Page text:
Charles Benjamin Collett’s Castle 4-6-0 is one of the most powerful and famous locomotive types ever produced by the Great Western Railway, writes Robin Jones.
Collett used Churchward’s Star class four-cylindered 4-6-0 of 1906 as the basis for the new design. It had the basic layout of the Star with an extended frame and a newly designed No. 8 boiler, which was larger, but equally importantly, lighter, to keep within the stipulated axle load limit. It retained the long-travel valves and Belpaire firebox that had become the trademark of GWR express locomotives. There was an increase in tractive effort to 31,625lb, and it was a locomotive that looked attractive and well proportioned.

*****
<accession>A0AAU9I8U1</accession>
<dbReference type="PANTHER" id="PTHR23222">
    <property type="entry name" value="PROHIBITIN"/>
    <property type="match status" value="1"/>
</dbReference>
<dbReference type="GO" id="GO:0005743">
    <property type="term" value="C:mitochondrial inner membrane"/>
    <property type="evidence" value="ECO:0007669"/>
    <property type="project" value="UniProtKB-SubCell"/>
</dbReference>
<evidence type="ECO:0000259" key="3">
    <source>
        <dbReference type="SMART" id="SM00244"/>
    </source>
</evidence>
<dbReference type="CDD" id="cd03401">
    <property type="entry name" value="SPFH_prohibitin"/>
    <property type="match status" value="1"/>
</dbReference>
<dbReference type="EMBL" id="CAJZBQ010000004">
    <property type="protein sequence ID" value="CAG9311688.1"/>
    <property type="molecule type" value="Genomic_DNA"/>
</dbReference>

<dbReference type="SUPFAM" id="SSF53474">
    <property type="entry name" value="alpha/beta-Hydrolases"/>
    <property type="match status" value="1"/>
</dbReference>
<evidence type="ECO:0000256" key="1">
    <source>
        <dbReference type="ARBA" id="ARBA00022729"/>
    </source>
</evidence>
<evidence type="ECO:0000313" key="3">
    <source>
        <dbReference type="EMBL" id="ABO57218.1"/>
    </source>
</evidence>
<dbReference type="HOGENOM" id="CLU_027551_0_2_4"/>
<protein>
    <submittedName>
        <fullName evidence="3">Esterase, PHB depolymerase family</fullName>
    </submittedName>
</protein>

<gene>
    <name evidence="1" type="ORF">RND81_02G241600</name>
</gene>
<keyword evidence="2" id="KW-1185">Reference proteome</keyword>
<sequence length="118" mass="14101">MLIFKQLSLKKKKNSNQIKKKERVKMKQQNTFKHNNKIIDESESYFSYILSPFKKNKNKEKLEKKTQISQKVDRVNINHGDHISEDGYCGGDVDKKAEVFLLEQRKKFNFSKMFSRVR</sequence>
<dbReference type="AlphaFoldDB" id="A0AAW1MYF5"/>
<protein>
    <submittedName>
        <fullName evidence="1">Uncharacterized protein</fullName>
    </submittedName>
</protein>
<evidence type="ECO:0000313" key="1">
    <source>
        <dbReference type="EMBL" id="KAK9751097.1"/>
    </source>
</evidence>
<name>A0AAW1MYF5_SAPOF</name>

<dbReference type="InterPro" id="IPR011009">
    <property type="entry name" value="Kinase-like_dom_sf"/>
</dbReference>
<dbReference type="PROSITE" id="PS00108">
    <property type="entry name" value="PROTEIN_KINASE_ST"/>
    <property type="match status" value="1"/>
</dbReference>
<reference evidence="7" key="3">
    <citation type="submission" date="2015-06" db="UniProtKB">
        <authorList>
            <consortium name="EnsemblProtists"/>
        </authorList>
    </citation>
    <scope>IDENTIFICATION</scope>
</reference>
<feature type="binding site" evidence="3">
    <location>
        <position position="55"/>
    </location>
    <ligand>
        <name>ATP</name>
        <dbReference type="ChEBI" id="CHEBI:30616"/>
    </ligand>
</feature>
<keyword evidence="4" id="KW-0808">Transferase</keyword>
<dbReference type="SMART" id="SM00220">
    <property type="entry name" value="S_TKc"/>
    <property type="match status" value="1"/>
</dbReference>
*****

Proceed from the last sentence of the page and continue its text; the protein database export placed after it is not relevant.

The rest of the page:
The first of the initial ordered batch of 10 was No. 4073 Caerphilly Castle, which emerged from Swindon in the summer of 1923, and made its debut at Paddington on August 23 that year. It was the first of a series that remained in production right up to 1950.
Eventually 155 Castles were built new at Swindon; 15 were converted from Stars and Churchward’s one-off Pacific No. 111 The Great Bear became a Castle, Viscount Churchill. After a brief period of running-in service, between April and October 1924, Caerphilly Castle was exhibited at the British Empire Exhibition at Wembley Park alongside Nigel Gresley’s new LNER A1 Pacific No. 4472 Flying Scotsman, with the GWR claiming that the Castle was Britain’s most powerful express locomotive. To add substance to his bold claim, GWR general manager, Sir Felix Pole, proposed to the LNER that an exchange trial of the two types should take place. Accordingly, in April 1925, No. 4079 Pendennis Castle ran on the Great Northern main line and LNER A1 No. 4474 Victor Wild represented the LNER on the GW.
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